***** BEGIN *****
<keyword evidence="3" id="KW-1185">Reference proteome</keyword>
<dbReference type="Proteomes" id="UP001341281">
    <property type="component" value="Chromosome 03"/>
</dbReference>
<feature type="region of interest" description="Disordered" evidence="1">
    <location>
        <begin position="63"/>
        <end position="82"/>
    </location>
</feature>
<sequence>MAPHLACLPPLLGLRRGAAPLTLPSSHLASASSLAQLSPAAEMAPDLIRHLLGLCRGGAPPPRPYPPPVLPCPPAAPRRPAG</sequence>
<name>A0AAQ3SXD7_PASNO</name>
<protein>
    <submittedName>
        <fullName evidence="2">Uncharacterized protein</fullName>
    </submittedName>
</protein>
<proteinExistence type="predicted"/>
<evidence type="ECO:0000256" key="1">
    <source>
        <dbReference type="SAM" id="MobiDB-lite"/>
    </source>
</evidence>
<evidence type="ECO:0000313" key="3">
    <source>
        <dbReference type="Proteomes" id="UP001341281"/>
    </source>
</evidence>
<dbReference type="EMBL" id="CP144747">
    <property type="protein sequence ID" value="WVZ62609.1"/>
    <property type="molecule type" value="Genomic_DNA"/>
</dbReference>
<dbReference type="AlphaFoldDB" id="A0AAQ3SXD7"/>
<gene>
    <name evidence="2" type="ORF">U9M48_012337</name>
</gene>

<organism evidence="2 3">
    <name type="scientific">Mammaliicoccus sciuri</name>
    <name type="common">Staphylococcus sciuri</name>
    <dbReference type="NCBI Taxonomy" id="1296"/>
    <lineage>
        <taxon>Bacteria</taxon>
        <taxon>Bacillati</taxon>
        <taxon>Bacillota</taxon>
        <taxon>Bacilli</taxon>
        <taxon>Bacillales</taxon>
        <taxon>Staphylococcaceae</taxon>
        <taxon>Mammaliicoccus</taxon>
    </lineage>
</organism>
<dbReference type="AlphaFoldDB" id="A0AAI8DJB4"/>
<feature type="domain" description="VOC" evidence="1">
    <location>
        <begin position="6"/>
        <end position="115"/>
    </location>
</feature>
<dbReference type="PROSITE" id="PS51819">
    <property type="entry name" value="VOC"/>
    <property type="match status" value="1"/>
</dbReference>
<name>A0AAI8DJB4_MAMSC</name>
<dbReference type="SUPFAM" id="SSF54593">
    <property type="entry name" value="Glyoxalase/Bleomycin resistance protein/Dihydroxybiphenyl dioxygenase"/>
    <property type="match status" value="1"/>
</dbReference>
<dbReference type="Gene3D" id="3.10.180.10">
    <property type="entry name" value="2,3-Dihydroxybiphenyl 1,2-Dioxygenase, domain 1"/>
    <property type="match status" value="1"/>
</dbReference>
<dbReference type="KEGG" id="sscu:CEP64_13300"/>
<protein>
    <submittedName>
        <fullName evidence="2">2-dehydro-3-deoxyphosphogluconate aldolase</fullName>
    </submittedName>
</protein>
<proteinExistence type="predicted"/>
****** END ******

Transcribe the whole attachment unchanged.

<keyword evidence="3" id="KW-1185">Reference proteome</keyword>
<dbReference type="Proteomes" id="UP001341281">
    <property type="component" value="Chromosome 03"/>
</dbReference>
<feature type="region of interest" description="Disordered" evidence="1">
    <location>
        <begin position="63"/>
        <end position="82"/>
    </location>
</feature>
<sequence>MAPHLACLPPLLGLRRGAAPLTLPSSHLASASSLAQLSPAAEMAPDLIRHLLGLCRGGAPPPRPYPPPVLPCPPAAPRRPAG</sequence>
<name>A0AAQ3SXD7_PASNO</name>
<protein>
    <submittedName>
        <fullName evidence="2">Uncharacterized protein</fullName>
    </submittedName>
</protein>
<proteinExistence type="predicted"/>
<evidence type="ECO:0000256" key="1">
    <source>
        <dbReference type="SAM" id="MobiDB-lite"/>
    </source>
</evidence>
<evidence type="ECO:0000313" key="3">
    <source>
        <dbReference type="Proteomes" id="UP001341281"/>
    </source>
</evidence>
<dbReference type="EMBL" id="CP144747">
    <property type="protein sequence ID" value="WVZ62609.1"/>
    <property type="molecule type" value="Genomic_DNA"/>
</dbReference>
<dbReference type="AlphaFoldDB" id="A0AAQ3SXD7"/>
<gene>
    <name evidence="2" type="ORF">U9M48_012337</name>
</gene>

<organism evidence="2 3">
    <name type="scientific">Mammaliicoccus sciuri</name>
    <name type="common">Staphylococcus sciuri</name>
    <dbReference type="NCBI Taxonomy" id="1296"/>
    <lineage>
        <taxon>Bacteria</taxon>
        <taxon>Bacillati</taxon>
        <taxon>Bacillota</taxon>
        <taxon>Bacilli</taxon>
        <taxon>Bacillales</taxon>
        <taxon>Staphylococcaceae</taxon>
        <taxon>Mammaliicoccus</taxon>
    </lineage>
</organism>
<dbReference type="AlphaFoldDB" id="A0AAI8DJB4"/>
<feature type="domain" description="VOC" evidence="1">
    <location>
        <begin position="6"/>
        <end position="115"/>
    </location>
</feature>
<dbReference type="PROSITE" id="PS51819">
    <property type="entry name" value="VOC"/>
    <property type="match status" value="1"/>
</dbReference>
<name>A0AAI8DJB4_MAMSC</name>
<dbReference type="SUPFAM" id="SSF54593">
    <property type="entry name" value="Glyoxalase/Bleomycin resistance protein/Dihydroxybiphenyl dioxygenase"/>
    <property type="match status" value="1"/>
</dbReference>
<dbReference type="Gene3D" id="3.10.180.10">
    <property type="entry name" value="2,3-Dihydroxybiphenyl 1,2-Dioxygenase, domain 1"/>
    <property type="match status" value="1"/>
</dbReference>
<dbReference type="KEGG" id="sscu:CEP64_13300"/>
<protein>
    <submittedName>
        <fullName evidence="2">2-dehydro-3-deoxyphosphogluconate aldolase</fullName>
    </submittedName>
</protein>
<proteinExistence type="predicted"/>